In the lead-up to last month’s municipal election, news reporters, columnists, and popular local websites called the mayoral race “dull,” “boring,” or “quiet.” In some regards, it was, and that is how front-runner John Tory — who spent most of his time campaigning for his preferred council candidates, while making no policy announcements and few public appearances — liked it. Though urbanist Gil Penalosa brought big ideas to the table, and though Chloe Brown (who spent less than $2,000 on her campaign) masterfully called out Tory’s inaction on housing, poverty, and opportunities for younger people, not enough people were paying attention.
Mayor Tory came in first place with 62% of the vote, followed by Penalosa with 17.8%, and Brown with 6.3%. At the local voting subdivision level, Tory came in first place in all but 92 of 1433 areas, while Penalosa placed first in 82. (Brown placed first in one poll, at a new condo apartment building at Dundas and Jarvis, while nine subdivisions were ties). Penalosa’s support was concentrated in the west end of the old City of Toronto, in neighbourhoods like Bloorcourt, Harbord Village, Dovercourt, and parts of The Junction and Parkdale, and on the Toronto Islands. In the map below (an interactive map is available here), election subdivisions that voted for Tory are shaded in blue (with darker shades indicating higher margins of win in each poll), while areas that voted for Penalosa are shaded in purple.
Far more interesting were some of the council races.
As part of his electoral strategy, John Tory spent much of his time and resources supporting 12 candidates for council, including veterans such as Mark Grimes (Ward 3) and Frances Nunziata (Ward 5), and challengers such as Siri Agrell (Ward 4) and Grant Gonzales (Ward 9). Progress Toronto, a left-leaning advocacy group, supported nine “champions.” In addition, seven wards had no incumbent councillor running for re-election. In the end, one incumbent councillor went down in defeat, the sudden and untimely death of first-term councillor Cynthia Lai led to the election of one of her challengers, and two former councillors returned to office. And although most of Tory’s picks won council seats, not all were chosen by the electorate. Just because the mayor himself is popular enough, it remains clear that City residents are able to make up their own minds on the composition of council. A warning, perhaps, as Tory is about to take on greater powers courtesy of the provincial government led by Doug Ford.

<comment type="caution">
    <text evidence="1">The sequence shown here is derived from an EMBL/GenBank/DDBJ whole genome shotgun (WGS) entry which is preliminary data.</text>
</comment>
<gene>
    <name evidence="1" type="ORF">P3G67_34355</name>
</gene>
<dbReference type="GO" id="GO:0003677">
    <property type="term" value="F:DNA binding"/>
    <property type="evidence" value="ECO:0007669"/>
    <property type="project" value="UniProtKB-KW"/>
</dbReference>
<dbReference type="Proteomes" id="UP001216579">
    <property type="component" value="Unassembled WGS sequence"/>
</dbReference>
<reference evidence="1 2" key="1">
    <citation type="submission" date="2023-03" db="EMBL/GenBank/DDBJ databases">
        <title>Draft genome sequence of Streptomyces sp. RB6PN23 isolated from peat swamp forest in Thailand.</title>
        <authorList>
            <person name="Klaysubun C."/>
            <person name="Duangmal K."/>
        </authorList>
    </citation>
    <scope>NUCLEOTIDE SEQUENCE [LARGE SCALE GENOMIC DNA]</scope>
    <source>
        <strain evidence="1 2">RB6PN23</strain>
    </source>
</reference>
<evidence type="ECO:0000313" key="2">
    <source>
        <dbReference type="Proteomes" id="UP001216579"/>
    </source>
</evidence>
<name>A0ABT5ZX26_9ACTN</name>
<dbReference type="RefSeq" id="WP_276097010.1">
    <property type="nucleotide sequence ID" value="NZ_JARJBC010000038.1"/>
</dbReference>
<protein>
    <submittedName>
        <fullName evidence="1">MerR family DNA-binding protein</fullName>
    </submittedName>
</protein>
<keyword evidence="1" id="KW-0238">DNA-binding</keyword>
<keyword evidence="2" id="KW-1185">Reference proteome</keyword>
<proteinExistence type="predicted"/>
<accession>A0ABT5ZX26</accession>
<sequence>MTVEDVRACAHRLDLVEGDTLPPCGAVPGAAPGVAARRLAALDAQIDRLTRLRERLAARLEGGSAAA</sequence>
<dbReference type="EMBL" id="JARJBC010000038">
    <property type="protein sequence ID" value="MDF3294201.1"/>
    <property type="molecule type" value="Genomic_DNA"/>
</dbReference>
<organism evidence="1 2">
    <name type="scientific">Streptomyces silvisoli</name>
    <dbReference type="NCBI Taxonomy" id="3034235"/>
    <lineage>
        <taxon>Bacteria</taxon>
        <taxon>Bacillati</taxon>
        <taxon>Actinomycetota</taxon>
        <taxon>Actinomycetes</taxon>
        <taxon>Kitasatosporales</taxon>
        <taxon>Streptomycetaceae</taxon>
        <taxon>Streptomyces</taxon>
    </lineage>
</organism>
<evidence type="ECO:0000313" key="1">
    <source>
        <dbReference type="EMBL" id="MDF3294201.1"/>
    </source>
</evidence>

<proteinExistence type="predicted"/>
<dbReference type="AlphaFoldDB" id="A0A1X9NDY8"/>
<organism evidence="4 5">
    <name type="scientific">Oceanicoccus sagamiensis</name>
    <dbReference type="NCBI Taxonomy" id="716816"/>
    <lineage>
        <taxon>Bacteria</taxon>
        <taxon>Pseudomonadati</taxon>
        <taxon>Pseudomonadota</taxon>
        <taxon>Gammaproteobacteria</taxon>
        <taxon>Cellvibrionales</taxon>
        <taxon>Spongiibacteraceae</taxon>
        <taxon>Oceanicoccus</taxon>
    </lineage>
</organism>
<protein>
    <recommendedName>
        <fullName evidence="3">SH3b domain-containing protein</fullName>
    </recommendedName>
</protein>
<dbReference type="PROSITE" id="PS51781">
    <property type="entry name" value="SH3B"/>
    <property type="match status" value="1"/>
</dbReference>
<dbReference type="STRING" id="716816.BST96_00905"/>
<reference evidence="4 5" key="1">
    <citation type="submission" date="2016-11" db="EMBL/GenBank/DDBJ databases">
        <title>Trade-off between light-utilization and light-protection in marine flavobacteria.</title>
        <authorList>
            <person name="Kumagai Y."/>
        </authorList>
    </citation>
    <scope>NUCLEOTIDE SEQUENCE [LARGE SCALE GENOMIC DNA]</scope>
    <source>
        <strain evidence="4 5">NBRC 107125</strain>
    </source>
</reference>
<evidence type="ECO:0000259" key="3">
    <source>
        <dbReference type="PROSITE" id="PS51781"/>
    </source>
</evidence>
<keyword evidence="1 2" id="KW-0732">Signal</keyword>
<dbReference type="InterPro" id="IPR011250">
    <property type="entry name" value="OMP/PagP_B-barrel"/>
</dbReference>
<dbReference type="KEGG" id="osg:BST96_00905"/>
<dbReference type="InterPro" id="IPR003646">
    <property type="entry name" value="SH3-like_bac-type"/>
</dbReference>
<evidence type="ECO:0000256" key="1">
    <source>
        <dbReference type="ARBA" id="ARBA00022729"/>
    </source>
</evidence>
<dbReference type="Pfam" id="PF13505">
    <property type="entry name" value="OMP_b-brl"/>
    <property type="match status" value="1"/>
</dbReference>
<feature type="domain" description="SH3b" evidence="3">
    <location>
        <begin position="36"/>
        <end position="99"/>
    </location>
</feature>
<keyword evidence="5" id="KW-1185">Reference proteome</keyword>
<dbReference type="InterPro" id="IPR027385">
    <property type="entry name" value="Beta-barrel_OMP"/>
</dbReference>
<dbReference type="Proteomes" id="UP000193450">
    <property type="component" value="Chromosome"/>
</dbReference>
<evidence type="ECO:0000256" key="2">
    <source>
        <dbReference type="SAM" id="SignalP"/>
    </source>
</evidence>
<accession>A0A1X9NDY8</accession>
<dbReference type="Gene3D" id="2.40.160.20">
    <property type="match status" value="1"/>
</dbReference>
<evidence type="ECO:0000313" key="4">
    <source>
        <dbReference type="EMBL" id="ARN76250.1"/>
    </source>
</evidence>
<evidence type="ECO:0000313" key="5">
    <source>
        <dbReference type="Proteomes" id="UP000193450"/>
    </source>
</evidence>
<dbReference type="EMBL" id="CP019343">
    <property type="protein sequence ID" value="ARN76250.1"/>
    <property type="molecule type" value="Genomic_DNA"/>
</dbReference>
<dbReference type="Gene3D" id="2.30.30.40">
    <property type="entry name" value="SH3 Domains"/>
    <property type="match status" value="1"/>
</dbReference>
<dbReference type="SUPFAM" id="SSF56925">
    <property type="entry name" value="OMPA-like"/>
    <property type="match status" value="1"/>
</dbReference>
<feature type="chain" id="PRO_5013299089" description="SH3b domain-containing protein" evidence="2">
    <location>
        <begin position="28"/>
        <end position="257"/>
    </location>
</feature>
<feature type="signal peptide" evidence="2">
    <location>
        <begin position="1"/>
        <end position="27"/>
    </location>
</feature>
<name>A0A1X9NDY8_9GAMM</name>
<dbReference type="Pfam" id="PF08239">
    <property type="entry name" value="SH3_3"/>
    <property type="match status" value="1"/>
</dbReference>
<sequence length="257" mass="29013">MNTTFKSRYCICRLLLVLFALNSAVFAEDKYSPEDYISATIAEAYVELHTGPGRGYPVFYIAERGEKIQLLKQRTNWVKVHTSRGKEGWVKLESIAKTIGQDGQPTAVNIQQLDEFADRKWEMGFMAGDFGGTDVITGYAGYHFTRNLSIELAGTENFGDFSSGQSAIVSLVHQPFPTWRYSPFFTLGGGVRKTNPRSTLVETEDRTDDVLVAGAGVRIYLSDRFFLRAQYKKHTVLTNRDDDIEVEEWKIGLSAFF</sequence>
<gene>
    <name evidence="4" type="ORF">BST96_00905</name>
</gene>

Spacing selected six wards to examine more closely, as these wards had the tightest races and some of the most interesting geographical divides.
Ward 3 – Etobicoke-Lakeshore
In 2014, facing a challenge from community activist Russ Ford, then Ward 6 councillor Mark Grimes secured the support from former Rogers executive, Progressive Conservative leader, and talk show host John Tory, who was making his second run for Mayor of Toronto. Tory’s robocalling in favour of Grimes helped secure the latter’s re-election, while quashing the hopes of Russ Ford. In 2018, again facing a new progressive challenger — Amber Morley — Grimes was able to count on the support of Mayor Tory’s re-election campaign. This was despite Grimes being under provincial police investigation for election campaign violations.
In 2022, Mark Grimes’ luck ran out. Though he was — for the third time — endorsed by John Tory — voters had a different idea. Though Tory placed first in every electoral subdivision in Ward 3 in 2022, Amber Morley, running for a second time and with the support of Progress Toronto, placed first with 46% of the vote to Grimes’ 40%. Though voters in the Humber Bay Shores condo cluster were split, Morley placed first in nearly every poll in Mimico, New Toronto, Long Branch, and Stonegate, as well as many of the condo and rental towers near Kipling and Islington Stations. Grimes did best in the affluent Kingsway neighbourhood and in Aldershot.